3 Reasons to Conduct Compensation Studies in Higher Education
No industry is immune to the ill effects of poor remuneration, including higher education. Compensation studies can help you retain and attract highly talented faculty members in an employee-driven labor market. They can provide valuable insights on the market value of each position and benchmark salary ranges. By compiling a compensation best practices report every three years, you can easily determine the best salary ranges for managers to ensure equity and eliminate pay compression at all job levels. Keep reading to learn more about the benefits of carrying out compensation studies.
What Is a Compensation Study?
A compensation study is an in-depth comparison of your current pay practices against the best practice benchmarks for your industry and location. Any employer looking to establish competitiveness in the market conducts such studies regularly to ensure pay equity and fairly managed compensation. Based on the reports you compile, you can accomplish the following in your organization:
- Harmonize your staff salaries with existing state and federal employment laws
- Assess the fairness of your staff and manager pay and benefits
- Revise your current compensation program accordingly to ensure that it’s sustainable and equitable over the long haul
- Determine a proper budget plan to support the gradual realignment of compensation schemes
Salary equity studies have numerous advantages over alternative approaches. These include:
There are many free compensation resources all over the web, but these don’t usually constitute a well-constructed pay study. Pulling data from various disjointed online sources poses an interpretation challenge and can create more problems for your team. This way, you may end up exhausting your research resources before you can extract enough meaningful industry insights. Tiny bits of inconsistent data may not capture all the key compensation patterns and trends you need to see. Redesigning your pay structure based on such information may result in weak internal salary equity. Also, the risk of paying more or less than you should for staff in certain positions is high. However, a well-structured study provides a baseline view of your compensation ideology. It’s a much more efficient process to work out equitable pay for personnel in various positions.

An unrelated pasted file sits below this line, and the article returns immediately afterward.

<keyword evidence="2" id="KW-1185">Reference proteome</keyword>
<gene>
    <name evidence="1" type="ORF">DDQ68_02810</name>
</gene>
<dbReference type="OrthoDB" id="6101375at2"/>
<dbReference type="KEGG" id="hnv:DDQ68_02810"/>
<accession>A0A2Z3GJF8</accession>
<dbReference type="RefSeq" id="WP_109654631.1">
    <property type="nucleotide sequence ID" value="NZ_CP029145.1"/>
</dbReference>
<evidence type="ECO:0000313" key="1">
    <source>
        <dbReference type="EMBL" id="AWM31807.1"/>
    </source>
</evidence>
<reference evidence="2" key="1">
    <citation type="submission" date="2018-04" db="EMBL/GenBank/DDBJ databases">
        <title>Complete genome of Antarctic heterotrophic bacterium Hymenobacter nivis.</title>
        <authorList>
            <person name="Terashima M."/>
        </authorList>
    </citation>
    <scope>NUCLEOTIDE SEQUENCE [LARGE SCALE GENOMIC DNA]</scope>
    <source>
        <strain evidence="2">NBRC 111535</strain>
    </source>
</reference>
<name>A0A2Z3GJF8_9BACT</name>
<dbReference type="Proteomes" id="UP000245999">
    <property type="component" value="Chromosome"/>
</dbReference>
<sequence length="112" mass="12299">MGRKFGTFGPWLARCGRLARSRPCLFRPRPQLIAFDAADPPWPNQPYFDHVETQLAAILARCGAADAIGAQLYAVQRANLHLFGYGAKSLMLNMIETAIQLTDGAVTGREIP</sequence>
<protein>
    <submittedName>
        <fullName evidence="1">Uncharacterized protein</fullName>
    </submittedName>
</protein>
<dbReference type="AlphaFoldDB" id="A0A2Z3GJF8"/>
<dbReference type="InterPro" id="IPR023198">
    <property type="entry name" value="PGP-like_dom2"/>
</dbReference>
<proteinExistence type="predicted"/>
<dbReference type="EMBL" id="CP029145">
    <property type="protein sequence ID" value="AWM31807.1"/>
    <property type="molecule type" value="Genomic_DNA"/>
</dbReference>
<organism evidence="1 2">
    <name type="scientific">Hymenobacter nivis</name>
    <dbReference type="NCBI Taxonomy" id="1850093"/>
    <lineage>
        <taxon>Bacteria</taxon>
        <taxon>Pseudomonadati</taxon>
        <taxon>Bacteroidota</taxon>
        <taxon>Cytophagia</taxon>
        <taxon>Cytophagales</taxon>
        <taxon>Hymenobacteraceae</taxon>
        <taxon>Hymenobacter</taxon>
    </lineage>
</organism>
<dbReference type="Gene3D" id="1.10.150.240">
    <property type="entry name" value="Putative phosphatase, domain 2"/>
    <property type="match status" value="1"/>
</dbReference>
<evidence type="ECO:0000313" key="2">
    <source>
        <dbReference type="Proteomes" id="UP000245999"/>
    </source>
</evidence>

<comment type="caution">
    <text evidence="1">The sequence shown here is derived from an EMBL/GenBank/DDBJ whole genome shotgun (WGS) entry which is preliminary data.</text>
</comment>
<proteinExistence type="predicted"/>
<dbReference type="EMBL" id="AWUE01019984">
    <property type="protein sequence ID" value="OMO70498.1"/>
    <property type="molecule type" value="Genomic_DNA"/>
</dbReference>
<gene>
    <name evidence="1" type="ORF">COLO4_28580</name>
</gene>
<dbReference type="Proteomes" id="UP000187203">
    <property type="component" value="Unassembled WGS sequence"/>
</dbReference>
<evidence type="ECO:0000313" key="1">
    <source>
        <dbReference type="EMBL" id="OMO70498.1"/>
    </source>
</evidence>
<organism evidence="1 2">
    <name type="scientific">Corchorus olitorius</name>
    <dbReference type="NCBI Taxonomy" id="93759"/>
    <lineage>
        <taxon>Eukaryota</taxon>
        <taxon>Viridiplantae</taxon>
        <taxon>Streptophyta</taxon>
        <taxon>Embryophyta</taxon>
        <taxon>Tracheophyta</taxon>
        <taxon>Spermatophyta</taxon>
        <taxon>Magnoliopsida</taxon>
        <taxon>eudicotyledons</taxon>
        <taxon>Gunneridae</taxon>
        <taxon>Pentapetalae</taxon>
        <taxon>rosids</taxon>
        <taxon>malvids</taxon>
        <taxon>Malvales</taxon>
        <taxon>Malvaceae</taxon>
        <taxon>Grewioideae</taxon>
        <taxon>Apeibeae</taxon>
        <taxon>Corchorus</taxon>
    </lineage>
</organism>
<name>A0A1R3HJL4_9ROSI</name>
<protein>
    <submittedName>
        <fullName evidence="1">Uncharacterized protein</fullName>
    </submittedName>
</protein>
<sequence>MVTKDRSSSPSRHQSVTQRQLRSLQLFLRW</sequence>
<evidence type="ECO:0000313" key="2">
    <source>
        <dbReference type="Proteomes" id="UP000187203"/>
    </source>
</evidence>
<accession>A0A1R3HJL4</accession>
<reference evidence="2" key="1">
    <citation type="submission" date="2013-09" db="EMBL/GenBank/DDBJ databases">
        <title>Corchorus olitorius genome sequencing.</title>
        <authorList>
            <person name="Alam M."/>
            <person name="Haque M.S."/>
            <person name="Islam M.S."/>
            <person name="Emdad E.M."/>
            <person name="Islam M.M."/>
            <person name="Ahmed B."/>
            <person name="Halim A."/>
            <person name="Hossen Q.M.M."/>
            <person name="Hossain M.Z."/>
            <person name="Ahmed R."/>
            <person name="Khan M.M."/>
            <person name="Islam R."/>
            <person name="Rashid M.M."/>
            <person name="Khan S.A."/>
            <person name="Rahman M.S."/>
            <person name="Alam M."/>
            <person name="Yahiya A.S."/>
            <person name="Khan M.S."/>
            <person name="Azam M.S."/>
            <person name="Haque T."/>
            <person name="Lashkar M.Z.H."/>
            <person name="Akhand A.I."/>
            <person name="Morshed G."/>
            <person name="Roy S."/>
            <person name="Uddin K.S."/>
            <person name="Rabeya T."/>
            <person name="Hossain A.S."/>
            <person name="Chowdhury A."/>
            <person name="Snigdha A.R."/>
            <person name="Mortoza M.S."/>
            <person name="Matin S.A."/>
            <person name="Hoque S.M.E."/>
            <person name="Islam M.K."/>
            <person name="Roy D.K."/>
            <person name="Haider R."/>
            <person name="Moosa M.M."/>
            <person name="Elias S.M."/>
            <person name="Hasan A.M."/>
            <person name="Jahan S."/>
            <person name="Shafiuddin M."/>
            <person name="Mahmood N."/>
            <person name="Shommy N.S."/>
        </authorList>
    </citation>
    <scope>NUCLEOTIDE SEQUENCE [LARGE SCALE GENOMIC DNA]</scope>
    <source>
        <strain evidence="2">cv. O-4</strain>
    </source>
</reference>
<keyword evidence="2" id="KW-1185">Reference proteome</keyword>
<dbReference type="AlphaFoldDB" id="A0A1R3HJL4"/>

Fair compensation is a balancing act to avoid losing your best talent or spending more than you have to on salaries, hurting your bottom line. Only a well-constructed study can provide the in-depth industry insights needed to avoid overpaying or underpaying any of your staff. Compensation studies can reveal what your competitors are paying for each role, serving as a reliable benchmark for a revised pay structure. It isn’t always easy to justify shared pay levels for CEO or CFO roles, but a market report can help you make a case for it. Most human resource professionals rely on compensation studies to accurately determine salaries for specific positions and ensure fairness across all ranks. This approach is appreciably objective as it provides a third-party perspective on your compensation program without bias or sentimental influences.
Compensation shouldn’t just be fair and equitable—it should be deemed so by your employees. Your pay scheme will seem fair and be more acceptable when you’re transparent and consistent about the strategy and criteria behind it. This is important to attract millennials in the workplace, who demand transparency around salaries. By conducting a compensation study, you can establish a justifiable formula to inform your pay decisions. This way, your managers or HR executives can have an easy time explaining your pay strategy and decisions to all impacted staff.
Are you looking for a consulting firm with extensive experience in compensation and other human resources matters? Contact our seasoned experts at McKnight Associates, Inc. today.